him. Id. (citing Mt. Healthy City Sch. Dist. Bd. of Educ. v. Doyle, 429 U.S. 274, 287 (1977)). In
other words, there must be evidence of a defendant’s retaliatory motive.
A plaintiff may prove retaliatory motive with either direct or circumstantial evidence.
When only circumstantial evidence is relied upon to prove retaliatory motive, however, the
plaintiff must present “at least one of three general types of circumstantial evidence of such
motive.” Allen, 283 F.3d at 1077. According to the Ninth Circuit:
The three types of circumstantial evidence are: (1) proximity in
time between the protected speech and the alleged retaliation;
(2) the employer’s expressed opposition to the speech; and
(3) other evidence that the reasons proffered by the employer for
the adverse employment action were false and pretextual.
Id. (citing Keyser v. Sacramento City Unified Sch. Dist., 265 F.3d 741, 751–52 (9th Cir. 2001)).
The Court refers to these three types of circumstantial evidence as the “Keyser plus factors.”
Before directly addressing Hanken’s argument, however, the Court notes that termination
of employment is not the only type of adverse employment action that can be actionable. Greisen
argues that Hanken’s initiation of three meritless investigations are each an adverse employment
action. Greisen adds that imposing a suspension without pay also is an adverse employment
action. The Court agrees with Greisen. As the Ninth Circuit explained in Ellins,
In addressing a First Amendment retaliation claim, we also
examine whether the actions taken by the defendants were
reasonably likely to deter [the public employee] from engaging in
protected activity under the First Amendment. The government’s
act of retaliation need not be severe and it need not be of a certain
Ellins, 710 F.3d at 1061 (quotation marks and citations omitted). Being subjected to one or more
meritless investigations is the sort of employment action that is reasonably likely to deter a
public employee from engaging in activity protected under the First Amendment.
PAGE 21 – OPINION AND ORDER
At trial, Greisen presented evidence of the following facts. On May 15, 2002, Hanken
said to Greisen, “I’m mad at you. You stay on your side of City Hall. I don’t want to see you
over here.” Greisen, however, did not stop making his inquiries and statements. In August 2012,
Hanken told Greisen that Greisen had better “quit listening to Councilor Ingham about the
budget.” Hanken added: “Ms. Ingham will be the one that [sic] will ruin your career here in the
City of Scappoose.”
In the spring of 2013, after Greisen expressly asked City Finance Administrator Herr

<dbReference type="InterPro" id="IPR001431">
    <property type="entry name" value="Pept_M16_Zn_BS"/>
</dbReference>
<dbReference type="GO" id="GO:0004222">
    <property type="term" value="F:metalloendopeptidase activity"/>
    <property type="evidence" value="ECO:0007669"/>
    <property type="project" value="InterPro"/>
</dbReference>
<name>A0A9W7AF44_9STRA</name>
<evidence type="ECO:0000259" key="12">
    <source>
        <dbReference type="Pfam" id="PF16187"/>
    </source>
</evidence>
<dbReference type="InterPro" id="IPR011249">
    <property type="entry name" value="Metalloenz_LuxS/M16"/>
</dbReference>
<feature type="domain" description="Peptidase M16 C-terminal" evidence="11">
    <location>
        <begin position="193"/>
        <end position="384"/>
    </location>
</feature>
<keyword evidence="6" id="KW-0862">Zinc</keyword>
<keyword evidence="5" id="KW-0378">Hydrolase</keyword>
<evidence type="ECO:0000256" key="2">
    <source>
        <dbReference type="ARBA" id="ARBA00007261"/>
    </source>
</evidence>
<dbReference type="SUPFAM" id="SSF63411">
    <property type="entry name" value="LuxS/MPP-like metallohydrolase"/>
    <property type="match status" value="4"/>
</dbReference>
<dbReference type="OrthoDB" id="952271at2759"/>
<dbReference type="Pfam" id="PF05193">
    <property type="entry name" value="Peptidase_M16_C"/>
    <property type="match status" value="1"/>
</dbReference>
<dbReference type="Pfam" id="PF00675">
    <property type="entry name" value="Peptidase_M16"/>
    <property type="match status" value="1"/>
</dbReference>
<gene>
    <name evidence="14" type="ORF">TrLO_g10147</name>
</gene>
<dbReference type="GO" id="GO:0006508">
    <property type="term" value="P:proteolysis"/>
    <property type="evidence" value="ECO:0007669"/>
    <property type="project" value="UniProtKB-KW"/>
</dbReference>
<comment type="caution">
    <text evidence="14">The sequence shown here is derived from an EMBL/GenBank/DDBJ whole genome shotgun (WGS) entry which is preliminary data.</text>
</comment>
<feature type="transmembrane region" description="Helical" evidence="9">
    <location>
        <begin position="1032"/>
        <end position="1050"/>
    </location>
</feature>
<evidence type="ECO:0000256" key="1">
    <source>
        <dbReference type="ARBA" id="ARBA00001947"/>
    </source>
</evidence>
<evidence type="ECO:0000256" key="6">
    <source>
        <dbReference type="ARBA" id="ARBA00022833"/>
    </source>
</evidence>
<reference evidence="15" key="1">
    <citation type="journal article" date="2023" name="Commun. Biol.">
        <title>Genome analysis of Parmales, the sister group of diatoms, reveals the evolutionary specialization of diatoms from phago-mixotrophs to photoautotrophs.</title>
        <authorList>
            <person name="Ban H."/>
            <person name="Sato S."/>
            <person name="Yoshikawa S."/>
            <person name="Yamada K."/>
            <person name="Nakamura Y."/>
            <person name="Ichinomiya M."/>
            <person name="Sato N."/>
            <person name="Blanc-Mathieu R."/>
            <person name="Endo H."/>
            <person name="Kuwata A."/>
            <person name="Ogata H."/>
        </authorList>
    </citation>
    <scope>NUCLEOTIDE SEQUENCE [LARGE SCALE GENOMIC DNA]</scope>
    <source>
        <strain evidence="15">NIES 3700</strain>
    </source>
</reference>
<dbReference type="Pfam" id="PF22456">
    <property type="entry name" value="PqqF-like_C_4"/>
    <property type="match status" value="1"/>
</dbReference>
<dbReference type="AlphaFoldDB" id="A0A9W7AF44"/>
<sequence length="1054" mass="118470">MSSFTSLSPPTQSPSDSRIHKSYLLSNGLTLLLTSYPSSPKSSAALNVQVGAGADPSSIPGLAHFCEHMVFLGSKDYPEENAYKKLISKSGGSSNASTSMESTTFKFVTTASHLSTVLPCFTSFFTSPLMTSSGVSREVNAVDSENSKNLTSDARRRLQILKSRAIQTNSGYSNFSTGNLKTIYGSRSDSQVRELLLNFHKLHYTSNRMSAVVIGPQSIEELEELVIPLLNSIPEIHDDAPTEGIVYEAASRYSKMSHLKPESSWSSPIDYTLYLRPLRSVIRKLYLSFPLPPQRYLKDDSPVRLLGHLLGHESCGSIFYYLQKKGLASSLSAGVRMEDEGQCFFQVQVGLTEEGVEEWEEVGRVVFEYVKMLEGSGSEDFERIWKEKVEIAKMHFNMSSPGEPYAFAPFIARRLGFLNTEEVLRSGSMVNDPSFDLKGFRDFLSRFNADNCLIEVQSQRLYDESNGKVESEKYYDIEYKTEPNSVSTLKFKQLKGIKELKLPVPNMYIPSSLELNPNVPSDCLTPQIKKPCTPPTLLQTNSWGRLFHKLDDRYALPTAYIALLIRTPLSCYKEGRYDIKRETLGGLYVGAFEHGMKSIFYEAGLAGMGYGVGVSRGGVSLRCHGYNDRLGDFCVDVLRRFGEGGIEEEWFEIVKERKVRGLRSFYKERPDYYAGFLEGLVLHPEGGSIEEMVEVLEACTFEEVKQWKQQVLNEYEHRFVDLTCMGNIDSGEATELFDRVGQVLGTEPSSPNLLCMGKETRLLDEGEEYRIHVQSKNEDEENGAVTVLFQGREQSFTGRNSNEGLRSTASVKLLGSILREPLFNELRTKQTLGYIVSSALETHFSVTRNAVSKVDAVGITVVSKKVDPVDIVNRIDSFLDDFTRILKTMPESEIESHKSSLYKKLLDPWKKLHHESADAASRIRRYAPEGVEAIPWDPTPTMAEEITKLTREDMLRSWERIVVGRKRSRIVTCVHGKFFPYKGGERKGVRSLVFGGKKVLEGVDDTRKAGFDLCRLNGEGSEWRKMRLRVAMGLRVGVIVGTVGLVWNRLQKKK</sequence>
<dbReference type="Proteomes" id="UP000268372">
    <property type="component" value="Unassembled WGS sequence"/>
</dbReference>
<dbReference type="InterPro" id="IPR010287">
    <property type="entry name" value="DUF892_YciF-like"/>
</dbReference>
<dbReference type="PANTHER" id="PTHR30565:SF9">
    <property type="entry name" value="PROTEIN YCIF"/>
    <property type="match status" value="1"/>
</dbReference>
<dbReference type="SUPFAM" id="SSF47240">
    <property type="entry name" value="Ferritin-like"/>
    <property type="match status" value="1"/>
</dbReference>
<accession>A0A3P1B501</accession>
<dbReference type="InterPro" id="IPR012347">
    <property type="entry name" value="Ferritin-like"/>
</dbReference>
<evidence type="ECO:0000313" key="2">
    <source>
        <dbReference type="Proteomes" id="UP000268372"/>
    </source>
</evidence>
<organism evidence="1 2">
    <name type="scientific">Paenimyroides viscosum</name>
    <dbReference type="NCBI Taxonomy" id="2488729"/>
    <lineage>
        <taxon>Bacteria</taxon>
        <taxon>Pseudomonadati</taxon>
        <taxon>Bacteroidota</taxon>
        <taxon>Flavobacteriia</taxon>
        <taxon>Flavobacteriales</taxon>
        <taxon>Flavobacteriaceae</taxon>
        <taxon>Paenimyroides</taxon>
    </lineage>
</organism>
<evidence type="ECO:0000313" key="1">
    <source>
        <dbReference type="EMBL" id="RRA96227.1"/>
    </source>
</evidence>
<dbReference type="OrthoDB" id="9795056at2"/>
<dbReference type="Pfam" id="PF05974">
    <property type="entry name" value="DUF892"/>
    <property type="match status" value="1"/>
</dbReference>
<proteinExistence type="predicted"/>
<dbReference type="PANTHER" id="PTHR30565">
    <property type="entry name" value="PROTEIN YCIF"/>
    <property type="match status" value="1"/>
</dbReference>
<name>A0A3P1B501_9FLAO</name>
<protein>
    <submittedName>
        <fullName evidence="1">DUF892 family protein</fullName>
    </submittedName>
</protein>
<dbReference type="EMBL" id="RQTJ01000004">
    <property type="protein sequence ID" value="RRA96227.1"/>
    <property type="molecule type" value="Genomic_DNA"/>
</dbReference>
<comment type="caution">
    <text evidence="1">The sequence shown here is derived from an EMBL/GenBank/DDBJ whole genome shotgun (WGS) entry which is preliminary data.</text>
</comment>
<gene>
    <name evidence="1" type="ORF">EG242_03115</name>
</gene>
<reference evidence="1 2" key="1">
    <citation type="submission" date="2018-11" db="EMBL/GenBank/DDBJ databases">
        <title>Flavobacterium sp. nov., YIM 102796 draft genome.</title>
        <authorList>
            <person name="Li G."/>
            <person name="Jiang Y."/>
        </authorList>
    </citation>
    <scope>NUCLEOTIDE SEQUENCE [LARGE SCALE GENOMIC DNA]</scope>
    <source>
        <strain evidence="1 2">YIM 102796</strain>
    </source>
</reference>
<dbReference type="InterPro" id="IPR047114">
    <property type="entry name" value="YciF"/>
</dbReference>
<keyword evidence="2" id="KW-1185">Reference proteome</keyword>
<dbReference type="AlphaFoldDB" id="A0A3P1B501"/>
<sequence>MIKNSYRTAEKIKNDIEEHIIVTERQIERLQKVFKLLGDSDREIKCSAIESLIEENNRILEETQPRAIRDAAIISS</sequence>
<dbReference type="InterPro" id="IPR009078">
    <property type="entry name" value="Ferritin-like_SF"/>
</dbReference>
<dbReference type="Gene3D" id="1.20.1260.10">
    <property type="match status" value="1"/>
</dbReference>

about the City’s practice of holding back payment of vendor invoices until the next fiscal year,
Herr responded that she was just doing what she had been told to do by Hanken. Then, within a
matter of months after Greisen spoke with Herr, Hanken took his first adverse employment
action against Greisen. On July 17, 2013, Hanken sent Greisen a letter notifying Greisen that an
investigation had been opened relating to Greisen’s February 2013 authorization of the PIT
maneuver. On August 1, 2013, Hanken took his second adverse employment action against
Greisen. On that date, Hanken sent Greisen a letter notifying him that the City will be conducting
a second investigation into Greisen’s conduct, this time related to an allegation that Greisen had
maintained a hostile work environment within the Police Department. Three weeks later, on
August 23, 2013, Hanken sent a letter to Greisen imposing a disciplinary sanction of a two-week
administrative suspension without pay relating to the PIT maneuver. One month later, on
September 30, 2013, Hanken initiated the third investigation into Greisen and sent Greisen a
letter notifying him that the City would be conducting an investigation into Greisen’s conduct
related to allegations that Greisen may have violated the City’s financial policies by using
unauthorized bank accounts.
PAGE 22 – OPINION AND ORDER
When Hanken told Greisen in May 2012 that Hanken was “mad” at Greisen and that
Greisen had better stay on his “side of City Hall,” this is evidence that Hanken was aware of
Greisen’s protected statements and opposed them. The reference to Greisen staying on his “side
of City Hall” reasonably can be understood to refer to Greisen’s comments about City matters